Biden returns to world stage after midterm election

After Tuesday’s midterm elections, President Biden is turning his attention abroad.

Before all the ballots are counted, Biden will begin a seven-day diplomatic tour of Egypt, Cambodia and Indonesia to attend four world summits and navigate an array of foreign policy priorities.

But if Democrats end up losing control of the House of Representatives or the Senate, that outcome could weaken Biden’s hand with foreign leaders as he grapples with diplomatic challenges over climate change, Ukraine and China.

“The president will be asking countries to make tough choices – whether that means advancing climate goals or moving supply chains away from their reliance on Chinese companies,” said Kori Schake, foreign policy expert at the American Enterprise Institute who served on President George W. Bush. National Security Council. “It will be much harder to persuade other countries … if people doubt that President Biden can persuade the United States Congress to do difficult things.”

Biden’s itinerary includes a short stop Friday in Sharm el-Sheikh, Egypt, where he will attend the United Nations climate conference to assert American credibility on climate change. He will then travel to Phnom Penh, Cambodia, to attend the Assn. from the summit of Southeast Asian nations before arriving in Bali, Indonesia for the Group of 20 summit, an annual gathering of leaders from the world’s largest economies.

The high-profile event puts Biden in the same room as Chinese President Xi Jinping, who tightened his grip on power after winning a third term as head of the Communist Party of China in September, and potentially Russian President Vladimir Putin. who is expected to visit Bali more than eight months after his forces invaded Ukraine.

Past presidents have also turned to foreign policy following midterm elections. President Obama made a similar 10-day trip to the region to attend a series of Asia-focused summits in 2010, when Democrats lost 63 House seats and party control of the chamber. Three days after Republicans lost their House majority in the 2018 midterm elections, President Trump flew to France to mark the 100th anniversary of the end of World War I.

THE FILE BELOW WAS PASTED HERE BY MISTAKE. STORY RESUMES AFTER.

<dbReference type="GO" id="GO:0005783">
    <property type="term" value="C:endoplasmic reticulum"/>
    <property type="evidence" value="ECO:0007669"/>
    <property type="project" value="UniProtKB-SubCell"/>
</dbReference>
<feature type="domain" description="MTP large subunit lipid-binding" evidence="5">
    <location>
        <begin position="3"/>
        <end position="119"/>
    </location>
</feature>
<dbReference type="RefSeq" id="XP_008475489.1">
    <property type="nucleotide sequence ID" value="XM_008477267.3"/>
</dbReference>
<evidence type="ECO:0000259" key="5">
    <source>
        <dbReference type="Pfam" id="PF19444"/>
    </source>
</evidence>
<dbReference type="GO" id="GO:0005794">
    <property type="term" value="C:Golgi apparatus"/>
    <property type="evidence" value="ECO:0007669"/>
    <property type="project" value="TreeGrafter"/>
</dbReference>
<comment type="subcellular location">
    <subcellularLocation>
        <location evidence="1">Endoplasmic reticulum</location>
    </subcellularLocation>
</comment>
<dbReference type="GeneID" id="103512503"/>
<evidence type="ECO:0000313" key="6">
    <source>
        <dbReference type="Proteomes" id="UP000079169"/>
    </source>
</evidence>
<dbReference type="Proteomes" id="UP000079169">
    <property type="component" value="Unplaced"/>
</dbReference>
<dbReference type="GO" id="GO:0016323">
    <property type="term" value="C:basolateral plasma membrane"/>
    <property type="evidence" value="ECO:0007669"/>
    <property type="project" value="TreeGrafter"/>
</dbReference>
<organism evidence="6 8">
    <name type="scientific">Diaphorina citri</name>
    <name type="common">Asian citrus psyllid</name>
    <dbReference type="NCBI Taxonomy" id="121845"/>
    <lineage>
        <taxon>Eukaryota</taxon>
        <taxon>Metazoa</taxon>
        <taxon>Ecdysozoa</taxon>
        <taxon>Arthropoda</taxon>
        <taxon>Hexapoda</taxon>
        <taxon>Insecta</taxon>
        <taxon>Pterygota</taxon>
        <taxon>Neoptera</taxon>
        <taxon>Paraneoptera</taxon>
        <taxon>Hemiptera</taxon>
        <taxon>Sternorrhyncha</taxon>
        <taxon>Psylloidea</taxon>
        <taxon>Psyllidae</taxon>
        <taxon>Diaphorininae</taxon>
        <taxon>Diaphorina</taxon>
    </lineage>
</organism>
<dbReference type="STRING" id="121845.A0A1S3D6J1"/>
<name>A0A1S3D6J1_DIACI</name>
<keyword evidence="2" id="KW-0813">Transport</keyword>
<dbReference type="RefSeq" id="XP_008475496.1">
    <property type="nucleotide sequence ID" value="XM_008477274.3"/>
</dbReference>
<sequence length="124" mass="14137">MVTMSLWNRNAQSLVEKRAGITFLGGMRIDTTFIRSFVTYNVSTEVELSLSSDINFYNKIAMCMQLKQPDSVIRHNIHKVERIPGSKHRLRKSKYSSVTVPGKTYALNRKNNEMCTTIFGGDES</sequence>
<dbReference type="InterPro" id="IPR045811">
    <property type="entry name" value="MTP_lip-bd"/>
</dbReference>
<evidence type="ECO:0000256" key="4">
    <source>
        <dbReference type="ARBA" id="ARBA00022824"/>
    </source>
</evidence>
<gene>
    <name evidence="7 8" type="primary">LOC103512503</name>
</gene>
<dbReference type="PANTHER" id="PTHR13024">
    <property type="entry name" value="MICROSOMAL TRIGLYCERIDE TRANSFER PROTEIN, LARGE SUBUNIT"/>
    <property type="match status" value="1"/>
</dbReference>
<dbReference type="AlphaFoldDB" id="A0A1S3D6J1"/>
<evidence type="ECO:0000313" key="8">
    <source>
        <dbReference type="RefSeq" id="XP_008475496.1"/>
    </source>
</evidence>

President Clinton, who oversaw the 1994 loss of Democratic control of Congress, marked foreign policy by brokering peace in Bosnia and Herzegovina and Northern Ireland and helping to expand the United Nations Treaty Organization. ‘North Atlantic.

“The world stage is a great place for the president because it’s an area where he has more control than when it comes to domestic politics, where he needs Congress to pass things,” Tevi said. Troy, presidential historian and head of the president. leadership initiative at the Bipartisan Policy Center. “He’s a good pivot for a president.”

But even Biden’s foreign policy crowning glory — reinvigorating the NATO alliance in the wake of Putin’s invasion of Ukraine — is under threat as House Republicans float the idea of ​​cutting the foreign aid to Kyiv. Part of Biden’s challenge will be convincing European allies to continue supporting Ukraine amid a deepening energy crisis and food shortages, exacerbated by high inflation.

White House officials and advisers say significant Democratic losses on Tuesday would not be a rejection of Biden’s policies but rather consistent with historical trends. Since 1934, the president’s party has lost an average of 28 House seats and four Senate seats in all midterm elections, according to the American Presidency Project at UC Santa Barbara.

Democrats appeared to defy expectations of a “red wave” in some key House races on Tuesday, including in Virginia’s 7th District, where Democratic incumbent Abigail Spanberger fended off a Trump-endorsed Republican challenger. But Congressional scrutiny remained unclear late Tuesday night, with close races across the country too close to be called.

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